Frugal Honey

Psychology of Money

Of Dubious Radio Commercials

There’s this radio ad I hear on the AM channel and it never fails to annoy me. It goes something like this:
Matatapos na ang 2012, hard work pa rin ba ang solusyon mo para yumaman? Sumali na sa xxxx raffle bonanza at manalo ng limpak-limpak na salapi!!
(The year is about to end and are you still relying on hard work to get rich? Join xxx raffle to win millions of pesos!)
I think it’s sad that that radio ad seems to be poking fun at working hard to earn your keep and plays on the typical Pinoy mentality of betting on odds to win an easy fortune. But really, that ad just mirrors how Pinoys think about finances.

Hard work is part of the strategy towards wealth, there’s no question about that, however, it doesn’t end there. There’s also living within your means and making your money work for you, because if the radio ad sadly got anything right, it’s that hard work is not enough. You have to work hard AND be smart with your lifestyle and asset planning at the same time.
But will anyone tell that to the dreamers who will join the contest? Nope.
For most of us Pinoys, retirement refers to our SSS or GSIS pensions and relying on our children to support us when we get old and sick. That’s what seems to happens with the “study hard- get a good job- pray to God” upbringing that most of us were reared in.
I went to a good school but I was never taught about budgeting, how to balance a checkbook, open a savings account or use compound interest to my advantage. Honestly, I think learning skills like those would have served me better than the agonizing hours of trigonometry and physics.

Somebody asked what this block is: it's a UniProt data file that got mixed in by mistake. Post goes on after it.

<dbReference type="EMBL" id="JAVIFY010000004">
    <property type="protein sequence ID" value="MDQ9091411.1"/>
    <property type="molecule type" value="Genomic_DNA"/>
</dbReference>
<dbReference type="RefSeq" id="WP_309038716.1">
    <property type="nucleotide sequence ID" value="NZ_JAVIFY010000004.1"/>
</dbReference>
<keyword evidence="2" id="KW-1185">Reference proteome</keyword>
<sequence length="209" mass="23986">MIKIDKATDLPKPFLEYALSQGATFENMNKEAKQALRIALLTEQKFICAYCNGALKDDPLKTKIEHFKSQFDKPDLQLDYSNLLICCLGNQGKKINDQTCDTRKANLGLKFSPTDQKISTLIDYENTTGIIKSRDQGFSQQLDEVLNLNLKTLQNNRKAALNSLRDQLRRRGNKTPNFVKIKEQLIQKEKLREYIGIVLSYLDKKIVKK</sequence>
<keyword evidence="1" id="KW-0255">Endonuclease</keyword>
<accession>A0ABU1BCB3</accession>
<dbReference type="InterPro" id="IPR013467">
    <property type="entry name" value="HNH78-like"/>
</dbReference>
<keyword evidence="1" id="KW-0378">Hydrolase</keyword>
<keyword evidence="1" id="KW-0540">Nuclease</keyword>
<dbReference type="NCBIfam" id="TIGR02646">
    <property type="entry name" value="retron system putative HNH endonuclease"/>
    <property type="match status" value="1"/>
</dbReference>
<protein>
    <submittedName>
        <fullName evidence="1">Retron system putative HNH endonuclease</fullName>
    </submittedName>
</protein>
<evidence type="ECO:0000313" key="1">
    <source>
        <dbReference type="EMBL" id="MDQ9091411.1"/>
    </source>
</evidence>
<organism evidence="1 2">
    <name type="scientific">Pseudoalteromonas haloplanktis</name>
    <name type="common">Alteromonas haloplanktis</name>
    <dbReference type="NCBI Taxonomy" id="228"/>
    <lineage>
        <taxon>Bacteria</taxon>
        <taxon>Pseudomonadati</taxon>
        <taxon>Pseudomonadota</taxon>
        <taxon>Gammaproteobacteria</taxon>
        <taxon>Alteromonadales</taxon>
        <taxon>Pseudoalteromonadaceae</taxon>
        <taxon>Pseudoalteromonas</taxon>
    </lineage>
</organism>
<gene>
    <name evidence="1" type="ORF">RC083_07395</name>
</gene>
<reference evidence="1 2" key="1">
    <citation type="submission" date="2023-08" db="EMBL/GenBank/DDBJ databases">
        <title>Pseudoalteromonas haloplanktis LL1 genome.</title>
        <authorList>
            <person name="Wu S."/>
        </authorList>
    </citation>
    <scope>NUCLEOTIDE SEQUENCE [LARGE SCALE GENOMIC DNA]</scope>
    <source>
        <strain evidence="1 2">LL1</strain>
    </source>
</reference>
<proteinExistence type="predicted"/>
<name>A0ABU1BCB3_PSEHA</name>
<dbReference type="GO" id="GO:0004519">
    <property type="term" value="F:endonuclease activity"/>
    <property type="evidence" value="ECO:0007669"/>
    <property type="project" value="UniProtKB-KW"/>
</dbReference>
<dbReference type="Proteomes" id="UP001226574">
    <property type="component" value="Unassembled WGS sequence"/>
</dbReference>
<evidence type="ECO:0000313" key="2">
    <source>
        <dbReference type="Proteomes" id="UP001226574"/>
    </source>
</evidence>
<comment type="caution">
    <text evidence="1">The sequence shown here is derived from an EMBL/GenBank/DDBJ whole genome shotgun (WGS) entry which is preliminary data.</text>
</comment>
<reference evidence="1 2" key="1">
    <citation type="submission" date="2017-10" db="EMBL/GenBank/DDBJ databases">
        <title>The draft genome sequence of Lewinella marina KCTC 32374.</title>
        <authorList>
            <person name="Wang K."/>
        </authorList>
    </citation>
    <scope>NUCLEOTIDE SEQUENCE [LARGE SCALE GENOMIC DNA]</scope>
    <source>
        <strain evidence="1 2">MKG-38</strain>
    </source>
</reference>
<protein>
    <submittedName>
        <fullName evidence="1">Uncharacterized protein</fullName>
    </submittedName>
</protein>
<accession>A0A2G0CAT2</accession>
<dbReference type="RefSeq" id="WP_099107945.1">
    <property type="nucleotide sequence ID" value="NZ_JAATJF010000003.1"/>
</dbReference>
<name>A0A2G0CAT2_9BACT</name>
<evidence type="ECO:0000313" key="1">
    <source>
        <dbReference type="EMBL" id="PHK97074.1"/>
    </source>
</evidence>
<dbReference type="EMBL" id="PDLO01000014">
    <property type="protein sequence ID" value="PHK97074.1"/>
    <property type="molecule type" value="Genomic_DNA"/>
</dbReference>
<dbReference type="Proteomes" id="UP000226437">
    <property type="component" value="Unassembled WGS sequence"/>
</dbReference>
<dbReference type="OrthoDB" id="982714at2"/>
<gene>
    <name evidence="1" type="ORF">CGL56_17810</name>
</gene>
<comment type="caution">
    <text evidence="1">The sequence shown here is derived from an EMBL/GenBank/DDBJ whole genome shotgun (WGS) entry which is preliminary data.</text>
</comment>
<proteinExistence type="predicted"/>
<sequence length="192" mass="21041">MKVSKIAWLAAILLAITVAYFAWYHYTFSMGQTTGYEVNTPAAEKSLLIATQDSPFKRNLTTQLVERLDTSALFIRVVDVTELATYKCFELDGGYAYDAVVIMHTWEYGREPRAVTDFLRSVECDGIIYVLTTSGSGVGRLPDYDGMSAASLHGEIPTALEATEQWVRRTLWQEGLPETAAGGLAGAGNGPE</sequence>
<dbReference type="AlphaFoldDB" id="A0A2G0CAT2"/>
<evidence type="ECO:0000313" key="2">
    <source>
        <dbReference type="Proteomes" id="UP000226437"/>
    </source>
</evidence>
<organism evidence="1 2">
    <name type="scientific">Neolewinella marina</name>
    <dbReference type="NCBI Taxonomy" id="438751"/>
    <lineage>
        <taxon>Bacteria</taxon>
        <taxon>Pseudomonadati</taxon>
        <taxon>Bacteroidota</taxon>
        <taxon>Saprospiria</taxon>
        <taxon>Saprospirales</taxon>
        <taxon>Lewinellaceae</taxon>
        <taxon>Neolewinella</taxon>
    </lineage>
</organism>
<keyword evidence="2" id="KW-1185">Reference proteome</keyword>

So what’s going to happen to us and the next generation? I actually am hopeful that things will turn out better, what with the prevalence of entrepreneurship and the accessibility of money market placements these days. For my part, I try to encourage my friends and family  members to at least invest in mutual funds, specially when I see their bonuses going towards building up their wardrobe or replacing their phones. While I know Lyn-Lyn also regularly conducts mini lectures on wealth building among her fellow OFWs in the UK. Come to think of it, maybe I should come up with my own presentation as well, seeing that my friends are becoming more and more interested in financial planning as well. Hmmmm….
As for that contest, it involves consuming x number of liquor to get the bottle caps in order to come up with a qualified entry. At least somebody’s going to get rich with this contest, and that’s the liquor company.

Spend Less: Calculate Your Salary per Hour

This steak is worth 10 working hours of my salary?!

How often were you plagued with the urge to do impulse shopping?

Or with the sudden call to order for impulse delivery?

How about impulse flight-booking? Have you done this?

Impulse spending is nothing more but a trick done by marketers to trigger your subconscious need for instant gratification. These marketers place signs like “Buy NOW and get one free!”, “Limited offer ONLY!” and the ever-famous “Sale for today ONLY!”

Do you see what these signs have in common? They urge you to buy NOW. Pay TODAY. Pull out your hard-earned cash and give it to them WITHOUT THINKING.


Frugal Honey on ANC On the Money